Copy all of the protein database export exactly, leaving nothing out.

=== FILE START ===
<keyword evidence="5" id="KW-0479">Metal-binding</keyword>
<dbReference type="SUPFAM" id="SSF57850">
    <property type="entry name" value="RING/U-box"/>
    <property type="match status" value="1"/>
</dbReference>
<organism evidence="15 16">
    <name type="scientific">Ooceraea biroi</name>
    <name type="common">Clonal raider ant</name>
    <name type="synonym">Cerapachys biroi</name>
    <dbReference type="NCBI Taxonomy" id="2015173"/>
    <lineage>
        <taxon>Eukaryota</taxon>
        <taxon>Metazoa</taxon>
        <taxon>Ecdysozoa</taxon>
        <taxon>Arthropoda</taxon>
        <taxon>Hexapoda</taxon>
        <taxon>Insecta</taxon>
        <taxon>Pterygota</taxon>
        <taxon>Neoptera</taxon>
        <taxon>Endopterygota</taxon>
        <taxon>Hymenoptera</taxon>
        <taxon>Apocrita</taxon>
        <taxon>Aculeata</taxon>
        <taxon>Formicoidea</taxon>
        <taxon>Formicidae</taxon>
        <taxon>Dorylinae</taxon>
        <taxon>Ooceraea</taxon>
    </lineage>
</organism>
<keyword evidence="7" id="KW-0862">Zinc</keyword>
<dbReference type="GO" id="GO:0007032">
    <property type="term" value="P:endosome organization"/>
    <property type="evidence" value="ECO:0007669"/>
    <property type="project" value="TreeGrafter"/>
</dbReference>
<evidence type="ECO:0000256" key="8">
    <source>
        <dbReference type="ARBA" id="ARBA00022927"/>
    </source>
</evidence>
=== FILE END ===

<keyword evidence="5" id="KW-0479">Metal-binding</keyword>
<dbReference type="SUPFAM" id="SSF57850">
    <property type="entry name" value="RING/U-box"/>
    <property type="match status" value="1"/>
</dbReference>
<organism evidence="15 16">
    <name type="scientific">Ooceraea biroi</name>
    <name type="common">Clonal raider ant</name>
    <name type="synonym">Cerapachys biroi</name>
    <dbReference type="NCBI Taxonomy" id="2015173"/>
    <lineage>
        <taxon>Eukaryota</taxon>
        <taxon>Metazoa</taxon>
        <taxon>Ecdysozoa</taxon>
        <taxon>Arthropoda</taxon>
        <taxon>Hexapoda</taxon>
        <taxon>Insecta</taxon>
        <taxon>Pterygota</taxon>
        <taxon>Neoptera</taxon>
        <taxon>Endopterygota</taxon>
        <taxon>Hymenoptera</taxon>
        <taxon>Apocrita</taxon>
        <taxon>Aculeata</taxon>
        <taxon>Formicoidea</taxon>
        <taxon>Formicidae</taxon>
        <taxon>Dorylinae</taxon>
        <taxon>Ooceraea</taxon>
    </lineage>
</organism>
<keyword evidence="7" id="KW-0862">Zinc</keyword>
<dbReference type="GO" id="GO:0007032">
    <property type="term" value="P:endosome organization"/>
    <property type="evidence" value="ECO:0007669"/>
    <property type="project" value="TreeGrafter"/>
</dbReference>
<evidence type="ECO:0000256" key="8">
    <source>
        <dbReference type="ARBA" id="ARBA00022927"/>
    </source>
</evidence>